‘The Log of a Jack Tar’; James Choyce 1777 – 1836

“This tale of my adventures, and of my many hardships when a prisoner to the Spaniards in South America, and likewise how I was marched from one end of France to another chained like a wild beast, and treated worse than ever a bear that is taken about the country to be baited for the amusement of the people, may prove both of interest and advantage to those who may read it”

So concludes the autobiographical novel ‘Log of a Jack Tar; The Life of James Choyce Master Mariner’. Originally from Finchley, Choyce embarked on a life of adventure and gives a fine account of campaigning in the Napoleonic era: Choyce was captured by the Spanish off Chile, escaped five times and recaptured four, managed to join an English frigate, was captured by a French privateer while on a whaling voyage, escaped, was recaptured, and imprisoned at Verdun, “tired of loyalty” and put himself at the service of the French, deserted and joined an English warship, deserted again, and lived to encounter pirates at Juan Fernandez.

In 1822 he retired from the sea and settled in Brighton. Not a long retirement, he died in 1836 and was buried at St Nicholas. His story would have died with him, except that many years later a manuscript came to light;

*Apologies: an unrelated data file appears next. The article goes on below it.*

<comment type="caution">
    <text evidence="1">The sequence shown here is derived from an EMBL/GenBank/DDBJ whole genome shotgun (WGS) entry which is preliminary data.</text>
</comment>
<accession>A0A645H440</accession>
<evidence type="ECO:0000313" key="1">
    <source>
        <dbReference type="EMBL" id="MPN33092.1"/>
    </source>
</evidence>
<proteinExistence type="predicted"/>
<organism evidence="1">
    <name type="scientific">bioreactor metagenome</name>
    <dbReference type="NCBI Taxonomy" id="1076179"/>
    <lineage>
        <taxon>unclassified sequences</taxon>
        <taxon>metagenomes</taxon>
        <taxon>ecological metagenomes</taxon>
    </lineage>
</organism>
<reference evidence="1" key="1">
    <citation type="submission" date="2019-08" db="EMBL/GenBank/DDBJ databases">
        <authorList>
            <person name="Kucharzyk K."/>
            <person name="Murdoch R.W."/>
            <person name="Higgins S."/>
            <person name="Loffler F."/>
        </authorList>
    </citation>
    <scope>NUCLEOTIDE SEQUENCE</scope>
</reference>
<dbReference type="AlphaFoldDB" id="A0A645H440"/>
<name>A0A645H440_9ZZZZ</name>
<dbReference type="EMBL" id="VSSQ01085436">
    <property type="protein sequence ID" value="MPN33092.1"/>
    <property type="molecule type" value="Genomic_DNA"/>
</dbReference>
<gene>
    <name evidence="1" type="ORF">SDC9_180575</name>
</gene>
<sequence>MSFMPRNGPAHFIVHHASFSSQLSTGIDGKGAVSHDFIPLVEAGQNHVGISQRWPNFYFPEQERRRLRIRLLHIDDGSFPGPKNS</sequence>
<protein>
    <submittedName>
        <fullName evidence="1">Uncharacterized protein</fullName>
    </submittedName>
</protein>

“…it is unpaged; and the volume looks as if he had bound up the MS in a rough sailor fashion himself with stout string. The pages are packed between two pieces of millboard joined together by a piece of yellow canvas. The manuscript lay hidden away in a lodging house cupboard at Brighton till it was shown by the landlady as a curiosity to a friend of the publisher”

Choyce’s book was first published in 1891, more than 50 years after his death. Had it been published during his lifetime it would have been heralded as one of the first such narrative accounts of an Englishman’s experiences in South America. The book was reprinted in 1973.

Among the other treasures shown at the boarding house were; a telescope and box of old charts, a model of a whaleboat which he made and two cannons carved from whalebone. The whereabouts of these items is not now known. Landladies, please check your cupboards.

This entry was posted in Author, Missing Monuments, Naval, Novelist, St Nicholas. Bookmark the permalink.

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